Desktop GIS: Mapping the Planet with Open Source Tools (Pragmatic Bookshelf, $34.95) shows you how to assemble and use an Open Source GIS toolkit. Youll find strategies for choosing a platform, selecting the right tools, integration, managing change, and getting support. Youll get a good introduction to using the many tools available so you can visualize, digitize, and analyze your own mapping data.
The survey of open source GIS desktop applications provides you with a quick introduction to the many packages available. Youll see examples of both GUI (Graphical User Interface) and command line interfaces to give you a feel for what is available.
This book will give you an understanding of the Open Source GIS landscape, along with a detailed look at the major desktop applications, including GRASS, Quantum GIS, uDig, spatial databases, GMT, and other command line tools. Finally, the book exposes you to scripting in the OSGIS world, using Python, shell, and other languages to visualize, digitize, and analyze your data.
But why a toolkit? Why not just use one of these applications to manage your GIS data?
Author Gary Sherman explains: "Not everyone will need or want the same tools in their toolkit. One of the things we hope to accomplish on our journey together is to identify which tools you need and then learn how to assemble them into a system that works for you. Ideally, you should come through the experience with some nicely integrated applications and utilities to serve all your mapping needs on the desktop."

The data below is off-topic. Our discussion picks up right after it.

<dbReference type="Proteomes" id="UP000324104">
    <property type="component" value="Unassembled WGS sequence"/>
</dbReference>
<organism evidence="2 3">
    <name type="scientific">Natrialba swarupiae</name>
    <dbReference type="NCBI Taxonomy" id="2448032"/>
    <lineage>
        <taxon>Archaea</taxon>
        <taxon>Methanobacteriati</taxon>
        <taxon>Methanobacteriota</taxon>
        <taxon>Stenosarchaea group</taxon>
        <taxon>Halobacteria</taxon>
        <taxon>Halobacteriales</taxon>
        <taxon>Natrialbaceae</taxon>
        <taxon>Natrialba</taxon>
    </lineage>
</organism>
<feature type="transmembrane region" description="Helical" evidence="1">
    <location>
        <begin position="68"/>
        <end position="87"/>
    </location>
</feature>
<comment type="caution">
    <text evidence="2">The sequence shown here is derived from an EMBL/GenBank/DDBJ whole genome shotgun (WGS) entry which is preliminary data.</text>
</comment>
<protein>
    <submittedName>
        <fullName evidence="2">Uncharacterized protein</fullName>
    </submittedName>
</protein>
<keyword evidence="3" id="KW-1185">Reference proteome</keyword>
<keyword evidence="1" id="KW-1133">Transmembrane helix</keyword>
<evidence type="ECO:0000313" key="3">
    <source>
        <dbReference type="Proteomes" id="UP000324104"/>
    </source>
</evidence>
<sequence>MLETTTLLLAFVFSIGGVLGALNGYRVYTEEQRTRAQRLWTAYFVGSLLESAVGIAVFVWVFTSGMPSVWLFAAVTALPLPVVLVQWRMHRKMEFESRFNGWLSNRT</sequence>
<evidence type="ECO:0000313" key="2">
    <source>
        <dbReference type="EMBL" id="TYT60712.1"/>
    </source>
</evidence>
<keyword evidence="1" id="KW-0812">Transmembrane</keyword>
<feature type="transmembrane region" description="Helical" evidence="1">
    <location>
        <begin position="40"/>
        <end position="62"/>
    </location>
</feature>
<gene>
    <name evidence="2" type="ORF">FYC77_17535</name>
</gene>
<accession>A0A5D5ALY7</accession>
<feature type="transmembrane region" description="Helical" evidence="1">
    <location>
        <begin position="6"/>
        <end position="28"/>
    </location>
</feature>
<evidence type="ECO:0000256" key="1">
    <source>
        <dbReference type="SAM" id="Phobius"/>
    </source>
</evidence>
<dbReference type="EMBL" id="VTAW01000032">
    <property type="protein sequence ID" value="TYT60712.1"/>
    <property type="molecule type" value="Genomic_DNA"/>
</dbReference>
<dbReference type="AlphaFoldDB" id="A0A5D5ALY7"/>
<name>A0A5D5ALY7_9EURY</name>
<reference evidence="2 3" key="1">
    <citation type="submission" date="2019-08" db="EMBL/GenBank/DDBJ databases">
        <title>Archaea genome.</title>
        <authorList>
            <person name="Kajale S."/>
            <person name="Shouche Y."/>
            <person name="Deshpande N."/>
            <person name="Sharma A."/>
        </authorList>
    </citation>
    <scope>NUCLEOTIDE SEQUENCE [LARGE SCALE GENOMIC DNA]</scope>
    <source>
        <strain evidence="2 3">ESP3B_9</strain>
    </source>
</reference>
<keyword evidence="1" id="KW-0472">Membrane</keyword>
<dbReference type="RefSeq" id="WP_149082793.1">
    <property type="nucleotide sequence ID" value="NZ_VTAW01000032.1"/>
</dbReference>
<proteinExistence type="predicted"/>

Its a big world out there, but you can start mapping the planet—or your favorite part of it—today.
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Gary E. Sherman comes from a natural sciences background and has been torturing computers and programming languages for years. Gary has been using and customizing Geographic Information Systems for well over 16 years. In 2002 he founded the Quantum GIS project, an Open Source desktop GIS application for viewing and editing data. Gary lives and works in Alaska and commutes virtually around the world via the Internet.
For more information about the book, including code, errata, discussions, excerpts, a full table of contents, and more, see the catalog page for Desktop GIS.
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